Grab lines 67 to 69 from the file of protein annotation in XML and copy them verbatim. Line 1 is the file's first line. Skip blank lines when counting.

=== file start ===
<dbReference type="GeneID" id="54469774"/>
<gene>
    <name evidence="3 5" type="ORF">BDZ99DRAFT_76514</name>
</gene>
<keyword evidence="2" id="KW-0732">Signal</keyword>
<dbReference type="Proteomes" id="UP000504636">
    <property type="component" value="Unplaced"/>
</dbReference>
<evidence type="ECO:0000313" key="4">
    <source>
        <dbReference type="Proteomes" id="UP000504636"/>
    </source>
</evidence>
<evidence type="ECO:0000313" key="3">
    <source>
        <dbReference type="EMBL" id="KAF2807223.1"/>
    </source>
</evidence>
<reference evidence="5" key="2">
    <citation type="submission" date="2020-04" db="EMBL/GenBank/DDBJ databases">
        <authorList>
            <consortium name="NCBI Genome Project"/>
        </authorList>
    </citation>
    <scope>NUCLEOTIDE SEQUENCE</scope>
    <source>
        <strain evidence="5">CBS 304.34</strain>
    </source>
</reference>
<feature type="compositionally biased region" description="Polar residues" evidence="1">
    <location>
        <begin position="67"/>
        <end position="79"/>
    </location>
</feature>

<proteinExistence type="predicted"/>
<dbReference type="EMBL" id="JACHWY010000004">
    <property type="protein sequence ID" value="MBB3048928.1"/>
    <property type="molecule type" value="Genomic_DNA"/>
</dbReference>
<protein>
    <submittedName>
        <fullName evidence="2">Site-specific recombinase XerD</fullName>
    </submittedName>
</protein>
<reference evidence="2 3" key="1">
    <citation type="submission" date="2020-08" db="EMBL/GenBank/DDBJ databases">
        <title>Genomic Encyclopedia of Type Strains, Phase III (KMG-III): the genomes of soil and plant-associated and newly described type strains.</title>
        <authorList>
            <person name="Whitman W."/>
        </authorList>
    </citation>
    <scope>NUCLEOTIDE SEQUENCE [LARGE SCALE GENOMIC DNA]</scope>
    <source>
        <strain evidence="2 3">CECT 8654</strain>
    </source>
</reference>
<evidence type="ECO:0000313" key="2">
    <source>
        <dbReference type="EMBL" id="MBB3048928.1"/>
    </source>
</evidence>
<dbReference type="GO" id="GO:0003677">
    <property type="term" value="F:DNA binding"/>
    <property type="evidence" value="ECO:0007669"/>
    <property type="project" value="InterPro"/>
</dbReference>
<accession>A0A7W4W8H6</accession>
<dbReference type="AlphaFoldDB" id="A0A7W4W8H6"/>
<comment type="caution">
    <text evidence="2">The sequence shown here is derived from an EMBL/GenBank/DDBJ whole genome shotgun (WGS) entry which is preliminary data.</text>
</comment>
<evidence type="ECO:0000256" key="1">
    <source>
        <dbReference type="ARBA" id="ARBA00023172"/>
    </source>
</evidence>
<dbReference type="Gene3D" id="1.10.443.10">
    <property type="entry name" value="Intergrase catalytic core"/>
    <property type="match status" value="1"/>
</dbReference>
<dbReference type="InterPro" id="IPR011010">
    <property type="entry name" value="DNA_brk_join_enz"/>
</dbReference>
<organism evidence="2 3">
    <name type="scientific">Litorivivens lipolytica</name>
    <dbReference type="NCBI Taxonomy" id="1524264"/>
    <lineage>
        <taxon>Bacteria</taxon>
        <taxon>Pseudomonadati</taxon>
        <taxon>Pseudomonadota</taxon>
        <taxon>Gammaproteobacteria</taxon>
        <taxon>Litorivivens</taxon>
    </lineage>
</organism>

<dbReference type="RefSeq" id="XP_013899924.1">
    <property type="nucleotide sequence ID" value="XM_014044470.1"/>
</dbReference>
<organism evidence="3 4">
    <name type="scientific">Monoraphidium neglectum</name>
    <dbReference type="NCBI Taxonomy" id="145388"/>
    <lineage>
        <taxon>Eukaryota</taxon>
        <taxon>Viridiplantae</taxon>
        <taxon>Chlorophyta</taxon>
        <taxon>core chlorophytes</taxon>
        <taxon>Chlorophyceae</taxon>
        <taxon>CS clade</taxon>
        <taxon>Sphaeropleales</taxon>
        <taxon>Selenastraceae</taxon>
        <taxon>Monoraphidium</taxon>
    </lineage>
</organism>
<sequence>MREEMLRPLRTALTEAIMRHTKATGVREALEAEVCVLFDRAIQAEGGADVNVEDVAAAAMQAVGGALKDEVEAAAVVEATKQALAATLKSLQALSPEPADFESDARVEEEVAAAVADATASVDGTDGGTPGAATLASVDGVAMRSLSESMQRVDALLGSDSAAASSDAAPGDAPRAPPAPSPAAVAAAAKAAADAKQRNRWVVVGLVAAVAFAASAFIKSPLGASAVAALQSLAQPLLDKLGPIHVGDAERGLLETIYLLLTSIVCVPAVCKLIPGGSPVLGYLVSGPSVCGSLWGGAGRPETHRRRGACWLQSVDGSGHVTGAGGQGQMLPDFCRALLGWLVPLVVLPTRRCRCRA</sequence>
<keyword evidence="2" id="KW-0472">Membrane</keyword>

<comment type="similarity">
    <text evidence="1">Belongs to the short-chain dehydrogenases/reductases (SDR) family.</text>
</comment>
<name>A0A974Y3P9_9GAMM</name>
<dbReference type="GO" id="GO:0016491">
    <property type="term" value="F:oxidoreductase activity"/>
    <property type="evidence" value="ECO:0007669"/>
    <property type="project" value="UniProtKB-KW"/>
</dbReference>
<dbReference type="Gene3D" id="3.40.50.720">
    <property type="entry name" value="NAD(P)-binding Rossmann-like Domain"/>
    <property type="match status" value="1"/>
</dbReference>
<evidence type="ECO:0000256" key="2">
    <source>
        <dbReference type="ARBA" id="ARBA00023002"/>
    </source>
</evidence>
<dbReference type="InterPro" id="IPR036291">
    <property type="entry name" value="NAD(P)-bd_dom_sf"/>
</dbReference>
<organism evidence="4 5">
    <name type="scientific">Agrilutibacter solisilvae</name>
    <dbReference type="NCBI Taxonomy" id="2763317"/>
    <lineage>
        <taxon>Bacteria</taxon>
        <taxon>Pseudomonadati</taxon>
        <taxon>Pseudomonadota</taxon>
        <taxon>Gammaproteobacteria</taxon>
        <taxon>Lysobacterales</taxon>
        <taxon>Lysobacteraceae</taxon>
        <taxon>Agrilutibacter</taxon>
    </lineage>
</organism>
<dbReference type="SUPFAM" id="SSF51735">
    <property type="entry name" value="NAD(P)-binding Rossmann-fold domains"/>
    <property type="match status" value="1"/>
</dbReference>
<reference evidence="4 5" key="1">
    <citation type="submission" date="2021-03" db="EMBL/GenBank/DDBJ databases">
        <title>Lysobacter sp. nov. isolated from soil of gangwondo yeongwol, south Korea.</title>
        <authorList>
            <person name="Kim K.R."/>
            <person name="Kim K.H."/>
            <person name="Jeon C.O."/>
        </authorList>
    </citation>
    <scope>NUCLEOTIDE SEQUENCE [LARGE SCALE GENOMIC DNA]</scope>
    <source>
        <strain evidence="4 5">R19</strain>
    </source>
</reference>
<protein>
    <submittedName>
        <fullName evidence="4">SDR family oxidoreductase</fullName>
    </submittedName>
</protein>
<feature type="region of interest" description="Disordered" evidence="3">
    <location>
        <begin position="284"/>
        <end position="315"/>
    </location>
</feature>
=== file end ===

</dbReference>
<accession>A0A7W4W8H6</accession>
<dbReference type="AlphaFoldDB" id="A0A7W4W8H6"/>